New Vision (Kampala)

21 May 2012

Uganda: How Close Are We to Finding an HIV Vaccine?

The hunt for an HIV vaccine in Uganda is younger than the hunt for rebel commander Joseph Kony of the disparaging LRA. Both have cost a lot of lives and money.

The hunts involve the international community, hope to put an end to the scourge soon, and are so far failing to hit the ultimate target, but insist, very hopefully, that the end is drawing nearer with each passing day.

But while Kony has killed thousands, HIV has claimed over 25 million people since 1981, according to the World Health Organisation. And efforts to eradicate it have included a lot more of research and trials consuming millions of dollars.

And, according to Dr. Hannah Kibuuka, the director at Makerere University Walter Reed Project (MUWRP) in Nakasero, big diseases are usually eradicated by vaccines. "Look at smallpox!" she says, "HIV prevention and treatment strategies are very important, but a successful vaccine would give us a magic bullet."

World awareness day

Yesterday was the World HIV Vaccine Awareness Day. This annual observance is meant to recognise and thank the thousands of volunteers, community members, health professionals, and scientists, who are working together to find a safe and effective HIV vaccine. It is also a day to educate our communities about the importance of preventive HIV vaccine research.

In Uganda vaccine research efforts started as early as 1992, and according to Dr Juliet Mpendo, the medical director of the Uganda Virus Research Institute (UVRI), the very first HIV vaccine trial was conducted at the Joint Clinical Research Centre (JCRC).

"Since then, a number of trials have been conducted at various sites in collaboration with international organisations. We have conducted four HIV Vaccine trials so far," she says.

Kibuuka adds that at MUWRP, two trials were conducted in 2004 and 2006.

The HIV vaccine

A vaccine is a biological preparation that contains an agent that resembles a disease-causing micro-organism. This agent stimulates the body's immune system to recognise it as foreign and attack it not only to destroy it, but also to keep remembering it in case it returns later.

An HIV vaccine should trigger your body to produce antibodies that can recognise HIV and flush it out anytime it tries to enter the body.

The vaccine also trains the immune system to create a long-term squadron of antibodies that specifically seeks and destroys the same HIV, should it ever show its face.

Currently, there is no effective vaccine against HIV. But there is evidence that a vaccine may be possible. According to Kibuuka, science has proved that the human body can defend itself against HIV, and certain individuals remain physically fine for decades after HIV infection.

This shows that the human body can be induced to produce antibodies that either protect individuals from infection or keep the infection under control.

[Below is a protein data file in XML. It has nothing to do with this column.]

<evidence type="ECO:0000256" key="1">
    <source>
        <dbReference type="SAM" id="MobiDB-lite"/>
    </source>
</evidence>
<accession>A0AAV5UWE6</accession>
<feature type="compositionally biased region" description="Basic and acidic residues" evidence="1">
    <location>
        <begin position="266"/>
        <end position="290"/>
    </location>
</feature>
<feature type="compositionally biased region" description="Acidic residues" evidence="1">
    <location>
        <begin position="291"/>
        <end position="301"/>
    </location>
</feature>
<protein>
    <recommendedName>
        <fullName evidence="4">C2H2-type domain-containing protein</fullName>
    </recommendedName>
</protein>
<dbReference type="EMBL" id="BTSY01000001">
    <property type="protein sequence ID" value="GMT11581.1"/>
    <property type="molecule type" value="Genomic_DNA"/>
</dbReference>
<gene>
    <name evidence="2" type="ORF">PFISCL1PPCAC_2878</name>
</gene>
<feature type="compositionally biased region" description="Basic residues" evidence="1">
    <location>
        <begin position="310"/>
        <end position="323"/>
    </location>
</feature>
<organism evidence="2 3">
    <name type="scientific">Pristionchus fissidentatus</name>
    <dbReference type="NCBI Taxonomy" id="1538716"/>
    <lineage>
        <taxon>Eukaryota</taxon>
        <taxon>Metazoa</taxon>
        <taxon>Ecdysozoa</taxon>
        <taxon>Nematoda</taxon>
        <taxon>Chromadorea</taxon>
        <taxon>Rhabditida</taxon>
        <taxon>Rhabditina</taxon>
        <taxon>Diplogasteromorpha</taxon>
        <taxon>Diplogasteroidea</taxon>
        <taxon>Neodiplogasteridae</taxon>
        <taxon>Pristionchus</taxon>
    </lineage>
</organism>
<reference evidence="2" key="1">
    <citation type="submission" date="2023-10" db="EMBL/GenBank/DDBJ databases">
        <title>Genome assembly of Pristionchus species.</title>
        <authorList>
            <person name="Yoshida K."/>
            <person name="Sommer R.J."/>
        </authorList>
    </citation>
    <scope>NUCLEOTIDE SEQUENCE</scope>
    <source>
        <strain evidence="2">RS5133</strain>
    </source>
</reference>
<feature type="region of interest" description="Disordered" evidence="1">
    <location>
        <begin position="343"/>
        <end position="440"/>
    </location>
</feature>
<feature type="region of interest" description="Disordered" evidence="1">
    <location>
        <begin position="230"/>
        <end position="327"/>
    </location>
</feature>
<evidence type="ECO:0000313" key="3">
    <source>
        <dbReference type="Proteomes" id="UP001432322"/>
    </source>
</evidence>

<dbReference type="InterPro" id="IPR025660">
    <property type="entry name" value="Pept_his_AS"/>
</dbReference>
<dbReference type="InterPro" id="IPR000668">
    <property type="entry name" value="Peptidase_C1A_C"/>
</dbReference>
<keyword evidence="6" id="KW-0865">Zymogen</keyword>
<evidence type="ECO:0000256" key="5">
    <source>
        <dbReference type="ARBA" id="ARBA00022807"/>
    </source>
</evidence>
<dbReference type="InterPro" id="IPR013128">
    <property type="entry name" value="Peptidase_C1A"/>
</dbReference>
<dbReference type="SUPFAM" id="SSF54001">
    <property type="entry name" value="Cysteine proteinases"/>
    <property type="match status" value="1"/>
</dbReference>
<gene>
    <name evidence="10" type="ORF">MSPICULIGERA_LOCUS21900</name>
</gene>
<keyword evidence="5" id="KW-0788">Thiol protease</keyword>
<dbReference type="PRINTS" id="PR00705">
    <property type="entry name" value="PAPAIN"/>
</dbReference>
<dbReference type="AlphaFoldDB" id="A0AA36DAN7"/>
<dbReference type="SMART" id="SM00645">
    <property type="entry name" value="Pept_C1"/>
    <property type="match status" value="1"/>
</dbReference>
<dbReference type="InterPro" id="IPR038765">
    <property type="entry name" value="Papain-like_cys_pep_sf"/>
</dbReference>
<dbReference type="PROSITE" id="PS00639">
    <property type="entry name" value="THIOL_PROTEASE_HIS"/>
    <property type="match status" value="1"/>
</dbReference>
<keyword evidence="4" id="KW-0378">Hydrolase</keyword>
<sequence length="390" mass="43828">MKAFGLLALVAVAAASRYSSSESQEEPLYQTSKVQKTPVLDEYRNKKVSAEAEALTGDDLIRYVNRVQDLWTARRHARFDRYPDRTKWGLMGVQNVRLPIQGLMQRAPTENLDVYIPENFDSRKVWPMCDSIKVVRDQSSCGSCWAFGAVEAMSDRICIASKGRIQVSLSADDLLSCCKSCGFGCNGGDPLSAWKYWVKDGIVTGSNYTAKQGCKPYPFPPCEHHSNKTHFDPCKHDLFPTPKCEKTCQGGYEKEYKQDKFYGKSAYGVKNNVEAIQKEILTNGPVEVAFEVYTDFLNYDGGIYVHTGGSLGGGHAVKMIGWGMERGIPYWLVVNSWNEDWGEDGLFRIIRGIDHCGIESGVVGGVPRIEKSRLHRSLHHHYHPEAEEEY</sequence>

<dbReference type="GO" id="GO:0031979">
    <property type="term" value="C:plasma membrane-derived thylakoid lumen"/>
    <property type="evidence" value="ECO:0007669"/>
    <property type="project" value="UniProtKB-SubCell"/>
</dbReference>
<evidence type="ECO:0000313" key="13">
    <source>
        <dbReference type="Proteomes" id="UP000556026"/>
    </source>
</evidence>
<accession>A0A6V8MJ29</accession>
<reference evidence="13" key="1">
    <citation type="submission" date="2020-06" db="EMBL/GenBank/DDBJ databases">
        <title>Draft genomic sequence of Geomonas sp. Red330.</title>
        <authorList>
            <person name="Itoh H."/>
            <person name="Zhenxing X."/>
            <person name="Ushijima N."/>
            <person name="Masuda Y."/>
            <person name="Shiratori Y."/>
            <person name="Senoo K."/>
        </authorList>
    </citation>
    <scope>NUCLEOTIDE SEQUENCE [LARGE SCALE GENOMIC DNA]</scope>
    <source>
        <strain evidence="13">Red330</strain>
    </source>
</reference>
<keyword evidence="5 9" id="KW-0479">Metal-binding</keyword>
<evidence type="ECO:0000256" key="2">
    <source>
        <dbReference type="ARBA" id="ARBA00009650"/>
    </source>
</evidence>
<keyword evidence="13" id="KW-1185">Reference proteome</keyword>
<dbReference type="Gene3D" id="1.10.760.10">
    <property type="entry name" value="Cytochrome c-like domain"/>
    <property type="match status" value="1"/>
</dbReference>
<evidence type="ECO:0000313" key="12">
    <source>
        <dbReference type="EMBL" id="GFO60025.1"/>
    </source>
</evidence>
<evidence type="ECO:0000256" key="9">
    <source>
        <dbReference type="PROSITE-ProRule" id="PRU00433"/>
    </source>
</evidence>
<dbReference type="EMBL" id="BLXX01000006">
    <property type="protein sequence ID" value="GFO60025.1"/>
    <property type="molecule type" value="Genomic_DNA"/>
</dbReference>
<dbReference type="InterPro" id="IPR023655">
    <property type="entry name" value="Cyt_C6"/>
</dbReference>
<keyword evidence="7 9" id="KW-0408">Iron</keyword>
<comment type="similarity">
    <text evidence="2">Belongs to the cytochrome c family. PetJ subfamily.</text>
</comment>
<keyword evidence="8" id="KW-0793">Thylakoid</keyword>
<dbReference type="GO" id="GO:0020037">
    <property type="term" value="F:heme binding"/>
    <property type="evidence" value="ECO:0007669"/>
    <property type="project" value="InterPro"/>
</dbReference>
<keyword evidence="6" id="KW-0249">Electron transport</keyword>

Why a vaccine

Today ARVs do exist and have benefitted many since their introduction in 1996. But they do not cure the patient of HIV. Other safer sex measures to halt the spread of HIV have proven difficult to implement.

Therefore, an HIV vaccine is generally considered as the most likely, and perhaps the only way by which the AIDS pandemic can be halted.

However, after over 28 years of research, HIV remains a difficult target for a vaccine.

Shall we ever get the vaccine?

According to Mpendo, the 2009 results of a vaccine trial in Thailand gave researchers hope that science was closing in on the virus. "This was the first time a vaccine showed a 31% protection effectiveness in preventing HIV infection," she said.

Although the 31% reduction in the infection risk is too low for a usable vaccine (measles and polio vaccines are around 95% effective), it is a statistically significant effect.

The trial taught researchers that if we taught our immune systems to make antibodies early, we could destroy the virus before it gained a foothold.

Vaccine researchers are now working on ways of stimulating our T-cells to kill infected cells at an early stage. There is no telling when, or indeed if, these strategies will yield results, but what is certain is that the need for a vaccine will not diminish.

"It may seem frustrating that decades of research have yielded nothing, but we must consider that it took 47 years to create a vaccine for polio and 42 for measles. For vaccine research, 28 years is not an inordinate amount of time," Kibuuka observes.

In the meantime

According to Dr. Kihuumuro Apuuli, the director-general of the Uganda AIDS Commission, while all these advances reinforce our confidence that one day a safe, highly effective HIV vaccine is possible, we should keep on exploring other ways of containing and ultimately halting the HIV/AIDS pandemic by using a combination of medical and behavioural prevention tools like ARVs, and expanded HIV testing with linkage to care, condoms, circumcision, abstinence and faithfulness.

Early this month, the Uganda AIDS Commission, released a national prevention strategy, which aims at reducing HIV incidence by 40% by the year 2015.

"This will avert a total of 180,000 new HIV infections and virtually eliminate mother-to-child HIV transmission," Kihuumuro told a roundtable discussion of stakeholders on Uganda's Most at Risk Populations at the Golf Course Hotel on May 4.

"We shall achieve this through expanding coverage and uptake of HIV prevention services, increasing adoption of safer sexual behaviours and reducing risk-taking behaviours as well as creating a sustainable enabling environment that mitigates the underlying socio-cultural and other structural drivers of the epidemic."

Kihuumuro also called upon stakeholders to achieve a more coordinated HIV prevention response and strengthen information systems for HIV prevention at all levels.

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